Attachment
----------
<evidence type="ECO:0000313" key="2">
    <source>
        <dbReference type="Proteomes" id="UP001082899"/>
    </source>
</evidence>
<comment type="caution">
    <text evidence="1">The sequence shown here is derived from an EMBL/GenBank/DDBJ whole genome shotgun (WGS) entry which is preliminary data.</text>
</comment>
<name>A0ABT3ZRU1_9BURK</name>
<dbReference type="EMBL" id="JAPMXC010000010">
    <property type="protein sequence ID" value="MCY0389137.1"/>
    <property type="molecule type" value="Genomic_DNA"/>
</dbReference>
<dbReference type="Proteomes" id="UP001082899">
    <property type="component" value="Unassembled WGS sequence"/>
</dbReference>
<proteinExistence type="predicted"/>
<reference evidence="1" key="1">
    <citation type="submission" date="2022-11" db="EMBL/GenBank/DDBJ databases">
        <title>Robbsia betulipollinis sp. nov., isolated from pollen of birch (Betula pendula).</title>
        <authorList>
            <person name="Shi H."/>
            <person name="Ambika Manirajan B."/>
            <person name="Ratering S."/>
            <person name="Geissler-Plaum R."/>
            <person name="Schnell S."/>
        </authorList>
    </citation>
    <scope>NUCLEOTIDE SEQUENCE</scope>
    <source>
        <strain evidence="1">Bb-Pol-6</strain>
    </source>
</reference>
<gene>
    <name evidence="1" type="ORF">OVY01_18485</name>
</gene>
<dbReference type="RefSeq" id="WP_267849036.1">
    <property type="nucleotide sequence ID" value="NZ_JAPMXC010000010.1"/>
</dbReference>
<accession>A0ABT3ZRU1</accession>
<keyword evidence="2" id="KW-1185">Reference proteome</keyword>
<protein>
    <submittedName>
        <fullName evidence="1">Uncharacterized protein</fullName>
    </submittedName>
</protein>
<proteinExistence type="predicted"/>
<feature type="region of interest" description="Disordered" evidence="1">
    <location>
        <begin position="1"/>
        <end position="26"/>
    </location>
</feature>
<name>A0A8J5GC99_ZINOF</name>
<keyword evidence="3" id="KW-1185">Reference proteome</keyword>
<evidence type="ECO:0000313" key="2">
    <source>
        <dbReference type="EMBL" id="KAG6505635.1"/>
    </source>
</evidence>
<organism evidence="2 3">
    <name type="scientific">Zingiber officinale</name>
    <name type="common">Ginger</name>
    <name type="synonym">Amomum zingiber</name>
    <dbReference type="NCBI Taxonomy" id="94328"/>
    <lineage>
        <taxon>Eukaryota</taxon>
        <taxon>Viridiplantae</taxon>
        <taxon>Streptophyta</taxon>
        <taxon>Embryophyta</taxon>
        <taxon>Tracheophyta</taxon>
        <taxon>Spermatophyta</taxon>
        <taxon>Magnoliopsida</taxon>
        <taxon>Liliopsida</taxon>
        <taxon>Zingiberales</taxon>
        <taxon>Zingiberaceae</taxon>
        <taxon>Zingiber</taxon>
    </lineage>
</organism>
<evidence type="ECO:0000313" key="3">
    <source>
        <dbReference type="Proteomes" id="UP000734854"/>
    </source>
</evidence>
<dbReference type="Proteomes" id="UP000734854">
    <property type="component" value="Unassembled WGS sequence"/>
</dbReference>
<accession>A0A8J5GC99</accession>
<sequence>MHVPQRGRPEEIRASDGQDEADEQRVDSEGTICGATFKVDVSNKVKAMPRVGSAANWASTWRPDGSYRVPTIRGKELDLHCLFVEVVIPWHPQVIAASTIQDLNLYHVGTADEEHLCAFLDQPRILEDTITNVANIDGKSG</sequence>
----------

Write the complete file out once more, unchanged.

<evidence type="ECO:0000313" key="2">
    <source>
        <dbReference type="Proteomes" id="UP001082899"/>
    </source>
</evidence>
<comment type="caution">
    <text evidence="1">The sequence shown here is derived from an EMBL/GenBank/DDBJ whole genome shotgun (WGS) entry which is preliminary data.</text>
</comment>
<name>A0ABT3ZRU1_9BURK</name>
<dbReference type="EMBL" id="JAPMXC010000010">
    <property type="protein sequence ID" value="MCY0389137.1"/>
    <property type="molecule type" value="Genomic_DNA"/>
</dbReference>
<dbReference type="Proteomes" id="UP001082899">
    <property type="component" value="Unassembled WGS sequence"/>
</dbReference>
<proteinExistence type="predicted"/>
<reference evidence="1" key="1">
    <citation type="submission" date="2022-11" db="EMBL/GenBank/DDBJ databases">
        <title>Robbsia betulipollinis sp. nov., isolated from pollen of birch (Betula pendula).</title>
        <authorList>
            <person name="Shi H."/>
            <person name="Ambika Manirajan B."/>
            <person name="Ratering S."/>
            <person name="Geissler-Plaum R."/>
            <person name="Schnell S."/>
        </authorList>
    </citation>
    <scope>NUCLEOTIDE SEQUENCE</scope>
    <source>
        <strain evidence="1">Bb-Pol-6</strain>
    </source>
</reference>
<gene>
    <name evidence="1" type="ORF">OVY01_18485</name>
</gene>
<dbReference type="RefSeq" id="WP_267849036.1">
    <property type="nucleotide sequence ID" value="NZ_JAPMXC010000010.1"/>
</dbReference>
<accession>A0ABT3ZRU1</accession>
<keyword evidence="2" id="KW-1185">Reference proteome</keyword>
<protein>
    <submittedName>
        <fullName evidence="1">Uncharacterized protein</fullName>
    </submittedName>
</protein>
<proteinExistence type="predicted"/>
<feature type="region of interest" description="Disordered" evidence="1">
    <location>
        <begin position="1"/>
        <end position="26"/>
    </location>
</feature>
<name>A0A8J5GC99_ZINOF</name>
<keyword evidence="3" id="KW-1185">Reference proteome</keyword>
<evidence type="ECO:0000313" key="2">
    <source>
        <dbReference type="EMBL" id="KAG6505635.1"/>
    </source>
</evidence>
<organism evidence="2 3">
    <name type="scientific">Zingiber officinale</name>
    <name type="common">Ginger</name>
    <name type="synonym">Amomum zingiber</name>
    <dbReference type="NCBI Taxonomy" id="94328"/>
    <lineage>
        <taxon>Eukaryota</taxon>
        <taxon>Viridiplantae</taxon>
        <taxon>Streptophyta</taxon>
        <taxon>Embryophyta</taxon>
        <taxon>Tracheophyta</taxon>
        <taxon>Spermatophyta</taxon>
        <taxon>Magnoliopsida</taxon>
        <taxon>Liliopsida</taxon>
        <taxon>Zingiberales</taxon>
        <taxon>Zingiberaceae</taxon>
        <taxon>Zingiber</taxon>
    </lineage>
</organism>
<evidence type="ECO:0000313" key="3">
    <source>
        <dbReference type="Proteomes" id="UP000734854"/>
    </source>
</evidence>
<dbReference type="Proteomes" id="UP000734854">
    <property type="component" value="Unassembled WGS sequence"/>
</dbReference>
<accession>A0A8J5GC99</accession>
<sequence>MHVPQRGRPEEIRASDGQDEADEQRVDSEGTICGATFKVDVSNKVKAMPRVGSAANWASTWRPDGSYRVPTIRGKELDLHCLFVEVVIPWHPQVIAASTIQDLNLYHVGTADEEHLCAFLDQPRILEDTITNVANIDGKSG</sequence>